1: ask subscribers in their first, intro email to whitelist your email address...the the email where you're sending newsletters from.

    2: Observe your titles; some may end up in spam because of red flag words. Mailchimp has a tool that flags the red flags and lets you know. Stick to short, clear and concise titles, non-hyped-out, and you'll be in the inbox.

    3: Emails should be light on links. Heavy linking is spammy, and can put you in the junk folder.

    4: Just be honest, authentic and personable through your emails, and most if not all folks, will NEVER label your emails as spam.

    5: Don't use check boxes ticked to: "sign up for my newsletter." This tricky, shifty approach will guarantee that you wind up in spam, as you piss off more confused subscribers who never took the action to subscribe. Put the ball in their court. Make them check/click the box or type in their email address.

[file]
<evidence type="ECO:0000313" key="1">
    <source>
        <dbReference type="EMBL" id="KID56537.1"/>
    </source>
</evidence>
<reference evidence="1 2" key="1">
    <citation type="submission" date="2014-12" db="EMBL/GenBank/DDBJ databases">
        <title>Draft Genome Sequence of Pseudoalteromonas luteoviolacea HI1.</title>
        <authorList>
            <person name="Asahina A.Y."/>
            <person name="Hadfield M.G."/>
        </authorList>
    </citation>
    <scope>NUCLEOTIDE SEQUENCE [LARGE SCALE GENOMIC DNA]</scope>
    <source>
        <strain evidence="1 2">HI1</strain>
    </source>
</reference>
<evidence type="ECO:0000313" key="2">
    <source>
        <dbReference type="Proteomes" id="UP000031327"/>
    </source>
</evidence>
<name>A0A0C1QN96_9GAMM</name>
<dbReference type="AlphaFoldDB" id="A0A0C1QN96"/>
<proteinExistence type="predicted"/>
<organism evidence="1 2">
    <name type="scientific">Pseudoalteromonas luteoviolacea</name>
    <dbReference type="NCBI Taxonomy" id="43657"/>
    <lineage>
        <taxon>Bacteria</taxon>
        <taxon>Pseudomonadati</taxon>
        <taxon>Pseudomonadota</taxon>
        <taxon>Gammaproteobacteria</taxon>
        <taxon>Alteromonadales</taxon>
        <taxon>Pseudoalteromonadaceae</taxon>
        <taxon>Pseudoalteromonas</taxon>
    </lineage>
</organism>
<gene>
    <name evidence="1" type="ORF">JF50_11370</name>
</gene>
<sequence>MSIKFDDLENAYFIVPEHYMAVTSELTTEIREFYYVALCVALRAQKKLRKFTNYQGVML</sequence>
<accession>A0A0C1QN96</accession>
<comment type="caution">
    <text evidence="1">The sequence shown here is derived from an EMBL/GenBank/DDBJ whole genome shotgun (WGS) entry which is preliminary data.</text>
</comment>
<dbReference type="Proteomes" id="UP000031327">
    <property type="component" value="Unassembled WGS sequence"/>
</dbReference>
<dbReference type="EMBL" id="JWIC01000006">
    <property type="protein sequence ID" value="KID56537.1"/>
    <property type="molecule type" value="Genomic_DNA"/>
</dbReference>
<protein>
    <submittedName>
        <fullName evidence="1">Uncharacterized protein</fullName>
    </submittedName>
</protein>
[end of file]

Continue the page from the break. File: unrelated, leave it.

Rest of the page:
Onward and upward!

    Ryan
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    Ryan Biddulph inspires you to be a successful blogger with his courses, 100 plus eBooks, audio books and blog at Blogging From Paradise
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  • Profile picture of the author TheZafraGroup
    As mentioned, there are many factors. On the sender's end, the message needs to have a low spam score. On your end, make sure you whitelist the email and add it to your contacts so it won't head on over straight to the spam folder.
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  • Profile picture of the author NYkid1190
    Make sure your title is good!

    For example, I did a test e-mail in my AWeber account. When I had the title "Here's Your Free Report", it went into the spam box. When I renamed it to "Obtain Your Report", it went into the main inbox. "Free" is a keyword that e-mail addresses flag as spam for the most.

    Just an example of that. Basically, make sure your title is free of all possible spam like words! Also, just do a send test e-mail to make sure .